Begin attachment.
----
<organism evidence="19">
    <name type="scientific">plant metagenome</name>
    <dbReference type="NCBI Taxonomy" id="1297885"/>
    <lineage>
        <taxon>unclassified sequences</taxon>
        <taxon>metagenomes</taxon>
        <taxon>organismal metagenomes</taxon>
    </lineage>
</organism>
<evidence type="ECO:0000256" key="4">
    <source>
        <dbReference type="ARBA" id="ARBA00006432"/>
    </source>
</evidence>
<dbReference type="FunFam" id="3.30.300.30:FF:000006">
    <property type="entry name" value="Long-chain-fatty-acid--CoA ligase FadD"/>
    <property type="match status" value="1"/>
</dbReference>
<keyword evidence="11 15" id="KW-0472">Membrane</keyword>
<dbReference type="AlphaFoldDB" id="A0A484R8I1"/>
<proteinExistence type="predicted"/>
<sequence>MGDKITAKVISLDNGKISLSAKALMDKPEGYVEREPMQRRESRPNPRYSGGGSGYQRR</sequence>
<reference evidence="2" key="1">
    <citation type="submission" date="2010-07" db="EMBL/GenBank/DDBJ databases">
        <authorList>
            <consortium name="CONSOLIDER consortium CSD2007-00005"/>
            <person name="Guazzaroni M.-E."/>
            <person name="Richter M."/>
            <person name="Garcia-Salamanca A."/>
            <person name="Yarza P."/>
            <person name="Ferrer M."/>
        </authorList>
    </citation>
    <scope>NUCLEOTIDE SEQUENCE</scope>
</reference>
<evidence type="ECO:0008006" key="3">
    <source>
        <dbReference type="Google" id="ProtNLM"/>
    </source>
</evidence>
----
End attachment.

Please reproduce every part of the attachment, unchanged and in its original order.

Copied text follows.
<organism evidence="19">
    <name type="scientific">plant metagenome</name>
    <dbReference type="NCBI Taxonomy" id="1297885"/>
    <lineage>
        <taxon>unclassified sequences</taxon>
        <taxon>metagenomes</taxon>
        <taxon>organismal metagenomes</taxon>
    </lineage>
</organism>
<evidence type="ECO:0000256" key="4">
    <source>
        <dbReference type="ARBA" id="ARBA00006432"/>
    </source>
</evidence>
<dbReference type="FunFam" id="3.30.300.30:FF:000006">
    <property type="entry name" value="Long-chain-fatty-acid--CoA ligase FadD"/>
    <property type="match status" value="1"/>
</dbReference>
<keyword evidence="11 15" id="KW-0472">Membrane</keyword>
<dbReference type="AlphaFoldDB" id="A0A484R8I1"/>
<proteinExistence type="predicted"/>
<sequence>MGDKITAKVISLDNGKISLSAKALMDKPEGYVEREPMQRRESRPNPRYSGGGSGYQRR</sequence>
<reference evidence="2" key="1">
    <citation type="submission" date="2010-07" db="EMBL/GenBank/DDBJ databases">
        <authorList>
            <consortium name="CONSOLIDER consortium CSD2007-00005"/>
            <person name="Guazzaroni M.-E."/>
            <person name="Richter M."/>
            <person name="Garcia-Salamanca A."/>
            <person name="Yarza P."/>
            <person name="Ferrer M."/>
        </authorList>
    </citation>
    <scope>NUCLEOTIDE SEQUENCE</scope>
</reference>
<evidence type="ECO:0008006" key="3">
    <source>
        <dbReference type="Google" id="ProtNLM"/>
    </source>
</evidence>